NERSC's Community file system is set up with group read and write permissions and is ideal for sharing with other members of your project. There is a directory for every active project at NERSC and all members of that project should have access to it by default.

Sharing with NERSC Users Outside of Your Project

You can share files and directories with NERSC users outside of your project by adjusting the unix file permissions. We have an extensive write up of unix file permissions and how they work here.

NERSC provides two commands: give and take which are useful for sharing small amounts of data between users.

To send a file or path to <receiving_username>:

nersc$ give -u <receiving_username> <file or directory>

To receive a file sent by <sending_username>:

nersc$ take -u <sending_username> <filename>

To take all files from <sending_username>:

nersc$ take -a -u <sending_username>

To see what files <sending_username> has sent to you:

nersc$ take -u <sending_username>

For a full list of options pass the --help flag.

Warning

Files that remain untaken 12 weeks after being given will be purged from the staging area.

Sharing Data outside of NERSC

You can easily and quickly share data over the web using our Science Gateways framework.

You can also share large volumes of data externally by setting up a Globus Sharing Endpoint.

Data Transfers

NERSC partners with ESNet to provide a high speed connection to the outside world. NERSC also provides several tools and systems optimized for data transfer.

External Data Transfer

Tip

NERSC recommends transferring data to and from NERSC using Globus

Globus is a web-based service that solves many of the challenges encountered moving data between systems. Globus provides the most comprehensive, efficient, and easy to use service for most NERSC users.

However, there are other tools available to transfer data between NERSC and other sites:

  • scp: standard Linux utilities suitable for smaller files (<1GB)
  • GridFTP: parallel transfer software for large files

Transferring Data Within NERSC

Tip

"Do you need to transfer at all?" If your data is on NERSC Global File Systems (/global/cfs, /global/projecta, /global/cscratch), data transfer may not be necessary because these file systems are mounted on almost all NERSC systems. However, if you are doing a lot of IO with these files, you will benefit from staging them on the most performant file system. Usually that's the local scratch file system or the Burst Buffer.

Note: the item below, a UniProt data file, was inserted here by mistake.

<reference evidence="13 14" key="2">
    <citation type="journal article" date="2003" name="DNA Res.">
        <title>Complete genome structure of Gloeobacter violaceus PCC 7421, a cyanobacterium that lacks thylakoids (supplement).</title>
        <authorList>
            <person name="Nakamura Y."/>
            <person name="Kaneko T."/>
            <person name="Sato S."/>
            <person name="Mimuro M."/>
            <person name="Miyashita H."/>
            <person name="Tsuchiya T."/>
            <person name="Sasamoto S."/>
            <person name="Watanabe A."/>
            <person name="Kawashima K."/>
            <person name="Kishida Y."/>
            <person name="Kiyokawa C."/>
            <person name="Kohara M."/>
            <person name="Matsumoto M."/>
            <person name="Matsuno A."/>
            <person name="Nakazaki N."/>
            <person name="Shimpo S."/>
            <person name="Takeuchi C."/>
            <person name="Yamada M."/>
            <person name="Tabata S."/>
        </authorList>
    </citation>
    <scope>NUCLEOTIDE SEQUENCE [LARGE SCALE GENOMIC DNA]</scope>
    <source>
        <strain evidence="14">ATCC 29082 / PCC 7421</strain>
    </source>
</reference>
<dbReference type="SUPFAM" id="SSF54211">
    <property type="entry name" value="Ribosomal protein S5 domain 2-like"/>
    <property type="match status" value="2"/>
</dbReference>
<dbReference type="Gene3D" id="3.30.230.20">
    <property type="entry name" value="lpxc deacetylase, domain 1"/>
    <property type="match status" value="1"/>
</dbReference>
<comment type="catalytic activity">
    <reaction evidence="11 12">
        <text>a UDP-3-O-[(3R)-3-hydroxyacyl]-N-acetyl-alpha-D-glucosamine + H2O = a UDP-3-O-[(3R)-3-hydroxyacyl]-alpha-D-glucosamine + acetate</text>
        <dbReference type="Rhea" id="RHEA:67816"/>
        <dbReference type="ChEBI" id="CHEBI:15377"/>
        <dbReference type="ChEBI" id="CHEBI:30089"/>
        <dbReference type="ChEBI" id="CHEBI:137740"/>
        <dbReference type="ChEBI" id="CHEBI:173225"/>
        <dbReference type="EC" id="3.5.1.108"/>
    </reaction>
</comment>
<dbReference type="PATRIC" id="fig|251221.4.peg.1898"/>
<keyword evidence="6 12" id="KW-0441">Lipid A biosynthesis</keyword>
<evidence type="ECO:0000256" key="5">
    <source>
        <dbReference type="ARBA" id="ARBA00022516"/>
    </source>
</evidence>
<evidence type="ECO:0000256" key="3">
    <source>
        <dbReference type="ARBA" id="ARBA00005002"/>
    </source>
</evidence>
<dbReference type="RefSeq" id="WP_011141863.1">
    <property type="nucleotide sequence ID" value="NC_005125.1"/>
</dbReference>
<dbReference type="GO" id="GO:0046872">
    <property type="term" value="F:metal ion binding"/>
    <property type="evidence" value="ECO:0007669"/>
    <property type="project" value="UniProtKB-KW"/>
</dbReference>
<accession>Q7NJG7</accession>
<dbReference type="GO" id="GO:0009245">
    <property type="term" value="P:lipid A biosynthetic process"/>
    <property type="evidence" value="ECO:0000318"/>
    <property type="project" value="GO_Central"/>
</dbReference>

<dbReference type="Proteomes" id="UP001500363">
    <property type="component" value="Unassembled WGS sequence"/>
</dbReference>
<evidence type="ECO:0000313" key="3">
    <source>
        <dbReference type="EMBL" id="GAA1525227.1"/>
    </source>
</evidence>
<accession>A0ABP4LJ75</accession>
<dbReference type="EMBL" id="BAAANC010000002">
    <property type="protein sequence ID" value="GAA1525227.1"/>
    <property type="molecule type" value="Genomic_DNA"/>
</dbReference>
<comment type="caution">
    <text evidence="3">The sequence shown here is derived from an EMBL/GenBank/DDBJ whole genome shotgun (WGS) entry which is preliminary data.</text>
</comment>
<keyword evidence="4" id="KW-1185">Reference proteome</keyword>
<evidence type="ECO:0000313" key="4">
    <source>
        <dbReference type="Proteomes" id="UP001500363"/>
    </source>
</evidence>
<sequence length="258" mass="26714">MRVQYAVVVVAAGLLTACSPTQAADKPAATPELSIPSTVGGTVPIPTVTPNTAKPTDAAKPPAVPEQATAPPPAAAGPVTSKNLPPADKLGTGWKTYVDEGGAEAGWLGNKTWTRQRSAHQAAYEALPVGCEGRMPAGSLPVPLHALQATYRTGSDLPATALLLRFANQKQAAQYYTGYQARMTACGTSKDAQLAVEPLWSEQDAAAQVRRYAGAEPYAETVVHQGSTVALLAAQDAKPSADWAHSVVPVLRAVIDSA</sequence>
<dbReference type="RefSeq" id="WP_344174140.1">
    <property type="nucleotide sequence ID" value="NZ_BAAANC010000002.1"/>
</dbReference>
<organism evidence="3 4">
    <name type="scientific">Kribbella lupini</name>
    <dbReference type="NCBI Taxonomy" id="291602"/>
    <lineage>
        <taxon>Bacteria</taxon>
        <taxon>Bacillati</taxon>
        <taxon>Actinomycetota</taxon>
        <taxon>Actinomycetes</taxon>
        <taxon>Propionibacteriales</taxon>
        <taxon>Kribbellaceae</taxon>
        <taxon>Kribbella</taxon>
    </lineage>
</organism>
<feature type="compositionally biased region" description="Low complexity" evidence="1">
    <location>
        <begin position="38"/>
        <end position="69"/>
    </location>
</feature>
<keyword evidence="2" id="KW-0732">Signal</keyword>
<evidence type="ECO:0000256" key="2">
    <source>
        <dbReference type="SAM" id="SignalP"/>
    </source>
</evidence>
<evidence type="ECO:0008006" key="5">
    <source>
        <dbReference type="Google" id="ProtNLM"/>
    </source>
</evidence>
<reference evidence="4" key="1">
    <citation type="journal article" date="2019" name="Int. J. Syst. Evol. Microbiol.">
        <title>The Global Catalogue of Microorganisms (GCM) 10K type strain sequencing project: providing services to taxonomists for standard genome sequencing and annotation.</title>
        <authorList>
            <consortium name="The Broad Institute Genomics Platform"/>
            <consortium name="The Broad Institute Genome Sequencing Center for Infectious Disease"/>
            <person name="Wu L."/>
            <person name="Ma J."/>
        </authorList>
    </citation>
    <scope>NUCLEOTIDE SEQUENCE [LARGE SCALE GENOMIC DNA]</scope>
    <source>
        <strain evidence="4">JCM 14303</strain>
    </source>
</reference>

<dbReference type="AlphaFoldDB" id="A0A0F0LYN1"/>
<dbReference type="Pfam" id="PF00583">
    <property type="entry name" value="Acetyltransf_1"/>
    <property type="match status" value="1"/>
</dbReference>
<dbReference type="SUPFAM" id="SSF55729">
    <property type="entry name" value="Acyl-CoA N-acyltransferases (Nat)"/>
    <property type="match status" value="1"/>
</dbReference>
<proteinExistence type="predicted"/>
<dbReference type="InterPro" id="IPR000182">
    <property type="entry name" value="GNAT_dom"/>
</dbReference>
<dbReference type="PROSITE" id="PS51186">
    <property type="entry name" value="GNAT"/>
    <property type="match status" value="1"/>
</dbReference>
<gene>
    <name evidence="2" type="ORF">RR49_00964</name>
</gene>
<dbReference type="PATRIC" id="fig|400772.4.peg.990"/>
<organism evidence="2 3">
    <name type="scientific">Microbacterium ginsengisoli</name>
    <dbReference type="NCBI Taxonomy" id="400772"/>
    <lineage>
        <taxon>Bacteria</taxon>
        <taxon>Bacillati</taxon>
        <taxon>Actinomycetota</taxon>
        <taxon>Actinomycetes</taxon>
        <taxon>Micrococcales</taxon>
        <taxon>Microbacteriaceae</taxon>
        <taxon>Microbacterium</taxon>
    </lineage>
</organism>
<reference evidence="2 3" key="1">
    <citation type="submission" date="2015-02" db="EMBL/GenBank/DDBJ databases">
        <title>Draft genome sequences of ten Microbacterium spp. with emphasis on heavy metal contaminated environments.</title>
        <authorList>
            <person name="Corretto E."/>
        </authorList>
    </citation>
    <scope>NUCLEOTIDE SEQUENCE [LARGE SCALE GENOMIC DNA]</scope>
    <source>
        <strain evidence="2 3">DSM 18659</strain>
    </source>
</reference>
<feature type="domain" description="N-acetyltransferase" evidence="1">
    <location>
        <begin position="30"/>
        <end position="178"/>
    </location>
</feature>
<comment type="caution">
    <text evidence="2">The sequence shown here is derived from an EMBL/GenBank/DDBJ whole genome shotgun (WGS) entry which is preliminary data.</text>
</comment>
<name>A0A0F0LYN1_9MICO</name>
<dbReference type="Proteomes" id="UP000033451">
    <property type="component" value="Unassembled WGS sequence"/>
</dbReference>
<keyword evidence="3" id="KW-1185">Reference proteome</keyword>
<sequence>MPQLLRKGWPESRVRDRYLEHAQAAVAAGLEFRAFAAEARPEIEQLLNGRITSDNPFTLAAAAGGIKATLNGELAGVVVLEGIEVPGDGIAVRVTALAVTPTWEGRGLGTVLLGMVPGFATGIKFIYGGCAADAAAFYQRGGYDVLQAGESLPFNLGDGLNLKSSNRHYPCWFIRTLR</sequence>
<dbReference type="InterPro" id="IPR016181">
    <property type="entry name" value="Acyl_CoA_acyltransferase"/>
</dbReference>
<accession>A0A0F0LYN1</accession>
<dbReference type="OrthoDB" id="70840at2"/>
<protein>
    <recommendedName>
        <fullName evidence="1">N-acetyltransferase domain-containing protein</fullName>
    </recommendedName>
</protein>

• Use the the unix command cp, tar or rsync to copy files within the same computational system. For large amounts of data use Globus to leverage the automatic retry functionality

Data Transfer Nodes

The Data Transfer Nodes (DTNs) are servers dedicated for data transfer based upon the ESnet Science DMZ model. DTNs are tuned to transfer data efficiently, optimized for bandwidth and have direct access to most of the NERSC file systems. These transfer nodes are configured within Globus as managed endpoints available to all NERSC users.

NERSC FTP Upload Service

NERSC maintains an FTP upload service designed for external collaborators to be able to send data to NERSC staff and users.

Getting Help

NERSC places a very strong emphasis on enabling science and providing user-oriented systems and services.

Documentation

NERSC maintains extensive documentation.

NERSC welcomes your contributions

These pages are hosted from a git repository and contributions are welcome!

Fork this repo

New User Training Materials

The NERSC New User Training covers the basics on our computational systems; accounts and allocations; programming environment, tools, best practices; and data ecosystem. Slides and Recordings are good references for the specific topics.

Account support

Availability

Account support is available 8-5 Pacific Time on business days.

Consulting

NERSC's consultants are HPC experts and can answer just about all of your technical questions.

Availability

Account support is available 8-5 Pacific Time on business days.

Operations

For critical system issues only.

  • Please check the Online Status Page before calling 1-800-666-3772 (USA only) or 1-510-486-8600, Option 1